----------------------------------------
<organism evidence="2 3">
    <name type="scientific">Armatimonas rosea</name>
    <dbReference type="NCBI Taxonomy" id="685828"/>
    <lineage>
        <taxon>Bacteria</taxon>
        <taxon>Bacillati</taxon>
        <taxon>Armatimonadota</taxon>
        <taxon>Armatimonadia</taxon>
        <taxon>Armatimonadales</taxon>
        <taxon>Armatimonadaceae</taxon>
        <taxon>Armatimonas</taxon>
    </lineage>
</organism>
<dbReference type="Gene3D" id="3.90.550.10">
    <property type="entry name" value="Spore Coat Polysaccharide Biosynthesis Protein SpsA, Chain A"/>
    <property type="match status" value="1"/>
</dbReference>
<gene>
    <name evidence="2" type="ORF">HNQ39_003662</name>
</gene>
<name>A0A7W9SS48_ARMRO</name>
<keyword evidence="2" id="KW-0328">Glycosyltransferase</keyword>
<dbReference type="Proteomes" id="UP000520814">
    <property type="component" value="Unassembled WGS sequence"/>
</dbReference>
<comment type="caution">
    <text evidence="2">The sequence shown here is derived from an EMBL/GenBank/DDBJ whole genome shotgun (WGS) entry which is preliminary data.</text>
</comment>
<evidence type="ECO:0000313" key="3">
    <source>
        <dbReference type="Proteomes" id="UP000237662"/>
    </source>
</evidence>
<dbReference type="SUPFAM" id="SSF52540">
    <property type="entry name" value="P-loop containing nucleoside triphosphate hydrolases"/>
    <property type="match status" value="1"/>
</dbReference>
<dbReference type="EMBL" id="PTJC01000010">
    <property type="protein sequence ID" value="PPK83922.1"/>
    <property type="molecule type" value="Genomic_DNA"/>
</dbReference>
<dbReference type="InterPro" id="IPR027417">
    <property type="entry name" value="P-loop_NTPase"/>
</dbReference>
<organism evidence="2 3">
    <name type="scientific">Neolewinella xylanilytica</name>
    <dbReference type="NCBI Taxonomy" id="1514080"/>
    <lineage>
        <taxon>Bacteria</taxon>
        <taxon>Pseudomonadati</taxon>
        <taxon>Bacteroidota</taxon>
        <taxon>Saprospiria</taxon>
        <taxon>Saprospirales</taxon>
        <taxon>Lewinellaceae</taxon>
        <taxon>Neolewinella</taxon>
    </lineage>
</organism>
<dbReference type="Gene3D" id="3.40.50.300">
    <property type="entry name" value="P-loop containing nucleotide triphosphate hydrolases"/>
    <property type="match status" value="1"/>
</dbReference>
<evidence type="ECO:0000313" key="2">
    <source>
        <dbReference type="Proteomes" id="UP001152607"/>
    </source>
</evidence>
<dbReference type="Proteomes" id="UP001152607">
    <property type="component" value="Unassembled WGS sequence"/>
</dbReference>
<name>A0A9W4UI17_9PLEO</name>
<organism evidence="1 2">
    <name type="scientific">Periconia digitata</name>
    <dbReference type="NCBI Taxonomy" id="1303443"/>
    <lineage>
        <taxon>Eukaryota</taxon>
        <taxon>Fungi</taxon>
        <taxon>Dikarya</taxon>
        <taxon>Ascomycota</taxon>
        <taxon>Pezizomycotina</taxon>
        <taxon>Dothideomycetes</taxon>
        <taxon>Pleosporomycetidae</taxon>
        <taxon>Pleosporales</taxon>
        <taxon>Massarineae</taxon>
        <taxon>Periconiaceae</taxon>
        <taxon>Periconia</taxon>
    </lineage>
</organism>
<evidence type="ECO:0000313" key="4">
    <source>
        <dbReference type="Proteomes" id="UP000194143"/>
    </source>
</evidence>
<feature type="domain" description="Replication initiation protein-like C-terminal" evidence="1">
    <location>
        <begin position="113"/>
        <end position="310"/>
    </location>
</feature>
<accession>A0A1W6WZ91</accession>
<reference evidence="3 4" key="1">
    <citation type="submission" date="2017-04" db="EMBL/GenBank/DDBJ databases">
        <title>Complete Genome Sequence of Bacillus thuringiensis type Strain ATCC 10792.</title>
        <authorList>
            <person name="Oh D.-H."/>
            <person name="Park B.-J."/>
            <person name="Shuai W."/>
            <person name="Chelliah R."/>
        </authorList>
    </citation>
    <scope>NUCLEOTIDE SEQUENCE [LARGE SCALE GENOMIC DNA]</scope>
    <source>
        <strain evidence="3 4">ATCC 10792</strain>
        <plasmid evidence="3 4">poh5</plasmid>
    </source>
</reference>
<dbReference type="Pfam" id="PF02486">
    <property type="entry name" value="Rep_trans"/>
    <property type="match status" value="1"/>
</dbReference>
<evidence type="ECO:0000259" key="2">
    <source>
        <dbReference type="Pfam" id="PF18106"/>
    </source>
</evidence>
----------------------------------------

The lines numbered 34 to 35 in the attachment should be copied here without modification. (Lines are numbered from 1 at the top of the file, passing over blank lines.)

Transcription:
<dbReference type="SUPFAM" id="SSF52540">
    <property type="entry name" value="P-loop containing nucleoside triphosphate hydrolases"/>